Originally, when Lydia asked Ash if he believed in God, he answered her.
[trigger warning: child abuse]
“I have no firm opinion on the subject,” he said.
She tried not to be shocked. He had grown up parentless, without education or moral teaching, brought up by thieves and bodysnatchers.
“Surely God has greater things to worry about than whether or not I believe in Him.” His face, for once, was somber as he watched her. “Even if He exists, I don’t know that I’d worship him. I know, for example, that the King exists. He and his representatives have the power to punish me for what I do. That’s without question. Yet I bear him no love or gratitude for that, any more than I should love a father who starved and beat me.”
It was the most dreadful sedition, and blasphemy too. But it made her see with the blinding glare of lightning how far outside he felt from all human society, how rejected and unwanted. Children did often love their fathers who starved and beat them; she had seen that many times. It was the rare, lucky exception who could say, I owe him nothing; I rarely think of him.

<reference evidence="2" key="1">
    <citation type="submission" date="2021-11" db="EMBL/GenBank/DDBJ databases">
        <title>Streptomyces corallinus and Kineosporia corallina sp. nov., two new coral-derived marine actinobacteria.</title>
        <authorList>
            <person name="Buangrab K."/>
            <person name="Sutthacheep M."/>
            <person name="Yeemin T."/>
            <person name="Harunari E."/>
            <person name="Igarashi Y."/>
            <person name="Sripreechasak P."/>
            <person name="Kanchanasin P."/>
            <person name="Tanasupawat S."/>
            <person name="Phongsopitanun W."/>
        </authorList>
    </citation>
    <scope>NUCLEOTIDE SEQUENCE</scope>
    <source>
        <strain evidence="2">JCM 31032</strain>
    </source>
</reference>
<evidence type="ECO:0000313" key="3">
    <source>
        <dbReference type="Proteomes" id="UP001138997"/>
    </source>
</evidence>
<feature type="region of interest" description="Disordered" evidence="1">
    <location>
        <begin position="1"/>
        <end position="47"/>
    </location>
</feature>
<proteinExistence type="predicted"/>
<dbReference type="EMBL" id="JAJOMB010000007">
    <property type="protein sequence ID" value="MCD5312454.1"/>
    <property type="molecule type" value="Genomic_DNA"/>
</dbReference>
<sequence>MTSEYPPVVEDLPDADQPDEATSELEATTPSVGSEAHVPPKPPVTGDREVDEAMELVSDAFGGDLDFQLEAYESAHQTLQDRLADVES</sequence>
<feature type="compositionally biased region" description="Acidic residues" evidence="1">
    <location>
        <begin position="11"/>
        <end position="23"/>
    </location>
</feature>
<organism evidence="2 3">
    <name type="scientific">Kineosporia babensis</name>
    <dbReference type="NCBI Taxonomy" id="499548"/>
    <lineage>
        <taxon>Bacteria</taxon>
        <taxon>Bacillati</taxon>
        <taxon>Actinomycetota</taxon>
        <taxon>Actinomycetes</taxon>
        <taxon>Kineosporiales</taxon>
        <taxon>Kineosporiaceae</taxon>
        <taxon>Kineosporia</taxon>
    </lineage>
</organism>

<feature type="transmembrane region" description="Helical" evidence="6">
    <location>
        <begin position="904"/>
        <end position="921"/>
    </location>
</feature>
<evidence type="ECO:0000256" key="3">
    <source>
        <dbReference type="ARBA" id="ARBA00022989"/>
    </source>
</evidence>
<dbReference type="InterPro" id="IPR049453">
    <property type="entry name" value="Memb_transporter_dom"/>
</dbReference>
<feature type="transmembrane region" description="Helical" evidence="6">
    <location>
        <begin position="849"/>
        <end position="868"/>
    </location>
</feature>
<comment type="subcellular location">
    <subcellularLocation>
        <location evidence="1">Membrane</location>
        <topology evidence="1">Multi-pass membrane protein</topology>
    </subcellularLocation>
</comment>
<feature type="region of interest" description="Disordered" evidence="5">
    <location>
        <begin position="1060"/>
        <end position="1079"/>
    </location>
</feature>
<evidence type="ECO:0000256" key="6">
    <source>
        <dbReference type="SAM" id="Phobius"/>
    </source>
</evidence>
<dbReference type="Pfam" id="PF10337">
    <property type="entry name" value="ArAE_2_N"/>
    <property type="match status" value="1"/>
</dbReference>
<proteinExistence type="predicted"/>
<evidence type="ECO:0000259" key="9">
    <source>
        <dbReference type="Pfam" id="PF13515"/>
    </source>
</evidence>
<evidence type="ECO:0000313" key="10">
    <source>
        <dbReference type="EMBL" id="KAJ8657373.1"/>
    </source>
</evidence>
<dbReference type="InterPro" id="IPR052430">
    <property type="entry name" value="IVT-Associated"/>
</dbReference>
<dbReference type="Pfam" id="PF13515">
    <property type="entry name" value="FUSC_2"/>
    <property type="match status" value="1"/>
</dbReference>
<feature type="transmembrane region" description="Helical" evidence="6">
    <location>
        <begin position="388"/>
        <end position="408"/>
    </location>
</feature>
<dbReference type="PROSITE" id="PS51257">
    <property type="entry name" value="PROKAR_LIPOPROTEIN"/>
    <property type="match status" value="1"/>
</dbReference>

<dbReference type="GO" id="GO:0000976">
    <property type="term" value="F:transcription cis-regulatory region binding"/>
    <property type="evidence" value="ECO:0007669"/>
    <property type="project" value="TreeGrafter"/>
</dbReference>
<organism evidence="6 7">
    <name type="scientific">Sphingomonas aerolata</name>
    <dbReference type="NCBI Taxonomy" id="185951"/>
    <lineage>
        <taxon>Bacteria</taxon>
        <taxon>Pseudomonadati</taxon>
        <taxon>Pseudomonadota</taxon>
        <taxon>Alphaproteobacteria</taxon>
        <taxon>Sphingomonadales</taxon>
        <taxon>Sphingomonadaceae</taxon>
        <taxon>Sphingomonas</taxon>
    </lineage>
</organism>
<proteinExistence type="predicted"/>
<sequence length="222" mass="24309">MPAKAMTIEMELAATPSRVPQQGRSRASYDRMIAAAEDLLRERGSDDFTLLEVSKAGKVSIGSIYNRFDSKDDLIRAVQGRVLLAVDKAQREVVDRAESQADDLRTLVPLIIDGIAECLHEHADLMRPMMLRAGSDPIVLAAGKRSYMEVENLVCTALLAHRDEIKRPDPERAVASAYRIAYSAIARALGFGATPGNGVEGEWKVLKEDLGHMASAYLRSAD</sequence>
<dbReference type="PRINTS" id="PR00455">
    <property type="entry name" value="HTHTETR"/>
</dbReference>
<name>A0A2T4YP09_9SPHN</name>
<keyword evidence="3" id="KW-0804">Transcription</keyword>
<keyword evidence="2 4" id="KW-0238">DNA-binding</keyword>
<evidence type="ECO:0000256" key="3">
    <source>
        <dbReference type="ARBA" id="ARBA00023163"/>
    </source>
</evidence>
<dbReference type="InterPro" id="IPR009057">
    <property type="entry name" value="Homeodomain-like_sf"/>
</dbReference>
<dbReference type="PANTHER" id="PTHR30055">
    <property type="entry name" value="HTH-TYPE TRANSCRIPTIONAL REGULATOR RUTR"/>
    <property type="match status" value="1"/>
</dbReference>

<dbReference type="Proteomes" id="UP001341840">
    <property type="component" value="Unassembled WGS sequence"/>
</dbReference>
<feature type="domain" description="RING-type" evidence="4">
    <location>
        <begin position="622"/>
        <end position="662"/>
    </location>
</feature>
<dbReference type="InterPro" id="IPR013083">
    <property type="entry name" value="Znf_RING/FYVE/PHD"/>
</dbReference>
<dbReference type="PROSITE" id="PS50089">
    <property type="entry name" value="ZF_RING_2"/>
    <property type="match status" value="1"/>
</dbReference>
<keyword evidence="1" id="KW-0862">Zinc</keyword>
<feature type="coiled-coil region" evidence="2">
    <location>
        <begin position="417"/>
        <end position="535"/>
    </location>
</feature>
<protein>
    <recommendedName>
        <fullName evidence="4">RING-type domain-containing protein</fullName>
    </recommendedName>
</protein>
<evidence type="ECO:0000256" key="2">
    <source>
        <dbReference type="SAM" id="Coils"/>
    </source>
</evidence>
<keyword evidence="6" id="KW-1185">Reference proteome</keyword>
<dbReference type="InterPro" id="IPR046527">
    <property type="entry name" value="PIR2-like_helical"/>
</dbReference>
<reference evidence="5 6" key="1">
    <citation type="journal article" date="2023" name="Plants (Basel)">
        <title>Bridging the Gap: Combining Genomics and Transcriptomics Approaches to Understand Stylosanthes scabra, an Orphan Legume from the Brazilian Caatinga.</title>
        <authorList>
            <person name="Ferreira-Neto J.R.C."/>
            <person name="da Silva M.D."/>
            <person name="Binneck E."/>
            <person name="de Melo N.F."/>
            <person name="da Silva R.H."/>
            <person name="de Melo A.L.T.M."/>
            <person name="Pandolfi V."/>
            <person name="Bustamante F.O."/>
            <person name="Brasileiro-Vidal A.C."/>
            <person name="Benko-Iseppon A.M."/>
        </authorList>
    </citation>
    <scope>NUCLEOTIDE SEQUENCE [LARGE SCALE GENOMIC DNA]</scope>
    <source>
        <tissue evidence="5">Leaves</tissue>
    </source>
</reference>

Is it not God’s plan? he had said, with such bitterness in his voice.
“God loves you,” she said. “If there is evil in the world, if there is want too great to bear, it is the fault of wicked men and the devil. But God loves us all.”
His face softened as he looked at her. “Then on the Judgment Day, I’ll accept his justice without complaint.”